The Council on Social Work Education recognized UW-Green Bay’s Social Work program at a Child Welfare Meeting on October 23. The session, Nuts and Bolts of Child Welfare Education Programs: Shared Practices from Multiple Programs, gave an opportunity for representatives from eight programs across the country to provide information about their program and exchange ideas with representatives from other areas. Matthew Matilla, Child Welfare Coordinator in the Social Work program, was invited to attend and discuss the UW-Green Bay program with others in a panel session and also an informal table discussion.
The Council on Social Work Education is the only accreditation agency for social work that is recognized by the Council for Higher Education Accreditation. Learn more about the Council on Social Work Education at www.cswe.org/.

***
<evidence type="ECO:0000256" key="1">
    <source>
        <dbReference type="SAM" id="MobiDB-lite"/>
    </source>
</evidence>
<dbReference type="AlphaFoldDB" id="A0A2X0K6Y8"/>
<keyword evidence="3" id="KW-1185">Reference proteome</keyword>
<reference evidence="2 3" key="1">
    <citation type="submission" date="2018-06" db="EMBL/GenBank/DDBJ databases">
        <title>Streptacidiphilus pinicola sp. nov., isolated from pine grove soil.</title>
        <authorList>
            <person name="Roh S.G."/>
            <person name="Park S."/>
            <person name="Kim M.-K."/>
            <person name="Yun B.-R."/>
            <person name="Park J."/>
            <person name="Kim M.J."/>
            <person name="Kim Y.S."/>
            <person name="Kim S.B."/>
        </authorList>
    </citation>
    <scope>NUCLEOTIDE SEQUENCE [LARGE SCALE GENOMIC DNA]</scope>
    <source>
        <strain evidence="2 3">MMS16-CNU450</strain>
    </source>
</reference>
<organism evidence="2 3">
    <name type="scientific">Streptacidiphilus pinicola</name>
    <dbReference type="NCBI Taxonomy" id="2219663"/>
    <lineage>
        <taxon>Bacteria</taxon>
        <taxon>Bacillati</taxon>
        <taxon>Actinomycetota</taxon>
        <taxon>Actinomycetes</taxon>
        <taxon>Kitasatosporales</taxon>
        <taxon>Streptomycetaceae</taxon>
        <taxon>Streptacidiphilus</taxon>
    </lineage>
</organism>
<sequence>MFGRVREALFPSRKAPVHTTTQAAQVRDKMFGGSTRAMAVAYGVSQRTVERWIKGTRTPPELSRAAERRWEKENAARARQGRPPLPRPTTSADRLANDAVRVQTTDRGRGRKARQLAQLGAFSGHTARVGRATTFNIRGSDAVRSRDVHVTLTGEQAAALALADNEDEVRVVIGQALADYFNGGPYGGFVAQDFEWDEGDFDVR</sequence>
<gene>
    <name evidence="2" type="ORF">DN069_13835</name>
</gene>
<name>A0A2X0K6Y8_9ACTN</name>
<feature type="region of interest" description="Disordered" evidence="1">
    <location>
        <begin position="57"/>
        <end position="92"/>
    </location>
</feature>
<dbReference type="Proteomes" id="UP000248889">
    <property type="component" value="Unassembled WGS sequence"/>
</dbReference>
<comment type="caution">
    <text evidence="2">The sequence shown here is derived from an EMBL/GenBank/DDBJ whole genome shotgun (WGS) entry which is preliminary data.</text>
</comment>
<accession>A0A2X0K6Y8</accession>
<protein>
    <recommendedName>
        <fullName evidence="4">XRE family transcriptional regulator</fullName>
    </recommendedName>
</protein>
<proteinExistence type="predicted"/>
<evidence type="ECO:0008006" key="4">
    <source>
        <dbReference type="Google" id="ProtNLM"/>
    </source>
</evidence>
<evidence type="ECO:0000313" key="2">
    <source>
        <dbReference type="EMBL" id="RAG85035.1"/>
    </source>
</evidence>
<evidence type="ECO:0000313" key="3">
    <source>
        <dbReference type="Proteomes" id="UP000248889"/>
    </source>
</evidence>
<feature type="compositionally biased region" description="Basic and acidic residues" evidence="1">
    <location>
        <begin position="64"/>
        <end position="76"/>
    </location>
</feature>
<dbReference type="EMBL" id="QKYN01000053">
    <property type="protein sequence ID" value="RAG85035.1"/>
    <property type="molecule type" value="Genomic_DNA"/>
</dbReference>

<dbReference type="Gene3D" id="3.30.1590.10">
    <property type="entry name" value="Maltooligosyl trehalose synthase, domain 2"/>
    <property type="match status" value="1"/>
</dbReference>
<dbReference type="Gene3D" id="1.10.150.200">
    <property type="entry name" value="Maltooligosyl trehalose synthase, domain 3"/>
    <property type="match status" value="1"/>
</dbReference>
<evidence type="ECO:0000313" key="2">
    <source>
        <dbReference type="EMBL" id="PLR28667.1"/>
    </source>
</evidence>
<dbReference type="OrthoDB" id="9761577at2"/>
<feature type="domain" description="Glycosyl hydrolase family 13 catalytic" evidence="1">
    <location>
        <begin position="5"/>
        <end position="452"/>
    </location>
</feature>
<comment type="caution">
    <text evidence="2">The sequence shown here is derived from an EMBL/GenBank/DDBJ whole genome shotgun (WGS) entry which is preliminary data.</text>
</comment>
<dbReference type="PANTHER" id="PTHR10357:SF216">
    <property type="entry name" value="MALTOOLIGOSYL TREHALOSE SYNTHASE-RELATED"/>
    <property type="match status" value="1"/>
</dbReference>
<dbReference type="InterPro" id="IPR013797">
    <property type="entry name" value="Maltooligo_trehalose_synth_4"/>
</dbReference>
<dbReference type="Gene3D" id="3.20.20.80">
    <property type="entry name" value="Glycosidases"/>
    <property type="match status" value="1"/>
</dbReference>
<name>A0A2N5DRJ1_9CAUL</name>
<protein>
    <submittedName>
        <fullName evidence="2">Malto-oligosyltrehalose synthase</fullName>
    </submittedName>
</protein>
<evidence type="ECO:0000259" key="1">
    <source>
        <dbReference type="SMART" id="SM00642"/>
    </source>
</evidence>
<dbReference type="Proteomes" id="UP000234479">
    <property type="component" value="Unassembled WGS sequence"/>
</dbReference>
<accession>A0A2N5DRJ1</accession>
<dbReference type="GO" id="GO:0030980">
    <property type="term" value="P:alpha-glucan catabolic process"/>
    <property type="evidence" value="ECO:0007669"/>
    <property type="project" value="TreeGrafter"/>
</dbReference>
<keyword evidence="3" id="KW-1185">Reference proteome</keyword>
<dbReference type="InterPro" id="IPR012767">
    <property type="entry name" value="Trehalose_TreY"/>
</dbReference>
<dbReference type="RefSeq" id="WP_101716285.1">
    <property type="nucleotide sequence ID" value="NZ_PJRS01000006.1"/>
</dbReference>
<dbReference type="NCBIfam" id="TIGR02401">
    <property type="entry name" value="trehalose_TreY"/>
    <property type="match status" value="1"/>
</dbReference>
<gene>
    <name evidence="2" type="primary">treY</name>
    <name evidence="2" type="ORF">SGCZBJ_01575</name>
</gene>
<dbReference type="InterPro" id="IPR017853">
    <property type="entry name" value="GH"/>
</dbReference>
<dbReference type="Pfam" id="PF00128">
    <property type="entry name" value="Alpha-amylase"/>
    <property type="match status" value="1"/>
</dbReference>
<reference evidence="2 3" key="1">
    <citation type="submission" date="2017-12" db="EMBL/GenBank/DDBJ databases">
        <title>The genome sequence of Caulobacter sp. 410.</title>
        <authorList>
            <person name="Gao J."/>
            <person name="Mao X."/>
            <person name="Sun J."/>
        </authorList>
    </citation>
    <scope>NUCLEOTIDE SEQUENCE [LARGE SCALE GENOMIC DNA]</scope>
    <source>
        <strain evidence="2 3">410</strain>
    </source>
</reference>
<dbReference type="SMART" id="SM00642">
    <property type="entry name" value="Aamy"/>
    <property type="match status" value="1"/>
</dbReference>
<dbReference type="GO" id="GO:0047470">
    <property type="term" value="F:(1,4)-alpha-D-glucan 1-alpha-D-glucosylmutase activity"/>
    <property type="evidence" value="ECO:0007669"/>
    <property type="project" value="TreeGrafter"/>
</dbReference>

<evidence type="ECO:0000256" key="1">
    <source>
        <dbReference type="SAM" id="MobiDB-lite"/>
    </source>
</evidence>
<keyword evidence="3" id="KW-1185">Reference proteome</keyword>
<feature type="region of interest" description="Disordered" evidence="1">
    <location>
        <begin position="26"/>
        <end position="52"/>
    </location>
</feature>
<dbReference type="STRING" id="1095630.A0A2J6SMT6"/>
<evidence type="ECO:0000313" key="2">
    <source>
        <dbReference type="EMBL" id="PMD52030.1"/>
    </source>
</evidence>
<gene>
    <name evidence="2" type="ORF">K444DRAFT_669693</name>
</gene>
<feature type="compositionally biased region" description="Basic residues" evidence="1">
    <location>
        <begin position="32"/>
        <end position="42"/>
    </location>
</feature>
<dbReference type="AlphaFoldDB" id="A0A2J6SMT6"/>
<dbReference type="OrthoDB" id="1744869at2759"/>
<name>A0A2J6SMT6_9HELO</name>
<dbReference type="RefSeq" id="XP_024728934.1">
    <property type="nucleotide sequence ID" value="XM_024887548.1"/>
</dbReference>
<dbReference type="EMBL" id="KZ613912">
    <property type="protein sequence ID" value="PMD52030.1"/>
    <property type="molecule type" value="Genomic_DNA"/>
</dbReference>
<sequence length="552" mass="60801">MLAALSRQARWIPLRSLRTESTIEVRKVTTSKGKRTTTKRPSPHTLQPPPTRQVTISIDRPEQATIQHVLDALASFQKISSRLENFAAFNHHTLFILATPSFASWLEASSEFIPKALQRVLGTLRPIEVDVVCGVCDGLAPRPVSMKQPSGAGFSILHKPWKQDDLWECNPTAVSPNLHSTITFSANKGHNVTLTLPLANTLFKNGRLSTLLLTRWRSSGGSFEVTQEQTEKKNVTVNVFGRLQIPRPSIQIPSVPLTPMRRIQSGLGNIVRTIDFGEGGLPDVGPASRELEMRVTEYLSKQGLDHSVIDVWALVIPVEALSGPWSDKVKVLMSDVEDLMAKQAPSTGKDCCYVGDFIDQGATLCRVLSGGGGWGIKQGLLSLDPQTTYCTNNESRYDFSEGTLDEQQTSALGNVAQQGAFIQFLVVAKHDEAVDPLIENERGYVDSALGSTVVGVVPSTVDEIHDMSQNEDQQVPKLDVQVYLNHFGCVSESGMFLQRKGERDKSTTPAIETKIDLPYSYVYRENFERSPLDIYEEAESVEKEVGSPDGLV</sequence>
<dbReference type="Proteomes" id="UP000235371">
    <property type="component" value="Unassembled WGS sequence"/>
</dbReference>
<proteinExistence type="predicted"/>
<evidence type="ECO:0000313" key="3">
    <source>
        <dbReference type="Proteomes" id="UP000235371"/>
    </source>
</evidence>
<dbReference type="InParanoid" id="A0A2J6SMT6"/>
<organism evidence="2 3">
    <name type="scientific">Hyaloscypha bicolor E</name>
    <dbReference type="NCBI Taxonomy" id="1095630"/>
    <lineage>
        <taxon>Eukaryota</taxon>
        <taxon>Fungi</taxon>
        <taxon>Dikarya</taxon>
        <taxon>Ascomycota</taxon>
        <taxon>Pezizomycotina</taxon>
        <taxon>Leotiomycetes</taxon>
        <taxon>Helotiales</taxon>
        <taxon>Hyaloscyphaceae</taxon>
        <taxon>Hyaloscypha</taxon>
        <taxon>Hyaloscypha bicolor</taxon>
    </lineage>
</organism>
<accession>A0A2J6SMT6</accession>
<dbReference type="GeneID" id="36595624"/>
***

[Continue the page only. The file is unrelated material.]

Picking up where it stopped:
Last week, two Brazilian scholars were hosted at UWGB by Assistant Professor of Nursing Heather Herdman. The scholars visited from the Universidade Federal de São Paulo, Brazil, and they both gave presentations in regards to the research they have conducted. Camila Takáo Lopes, Ph.D. (c), RN, is the author of “Identification of the predictive factors for bleeding in the immediate postoperative period after cardiac surgery.” Agueda Calvalcante, Ph.D. (c), RN, is the author of “Nursing interventions and outcomes in people with congestive heart failure and ineffective self-health management.” Their presentations were given in front of Herdman’s Evidence-Based Practice Class.
Camila Takáo, PH.D. (c), RN, gives her presentation on Predictive factors for excessive bleeding after cardiac surgery.
Agueda Calvalcante, Ph.D. (c), RN, gives her presentation on Nursing interventions and outcomes in people with heart failure and ineffective self-health management.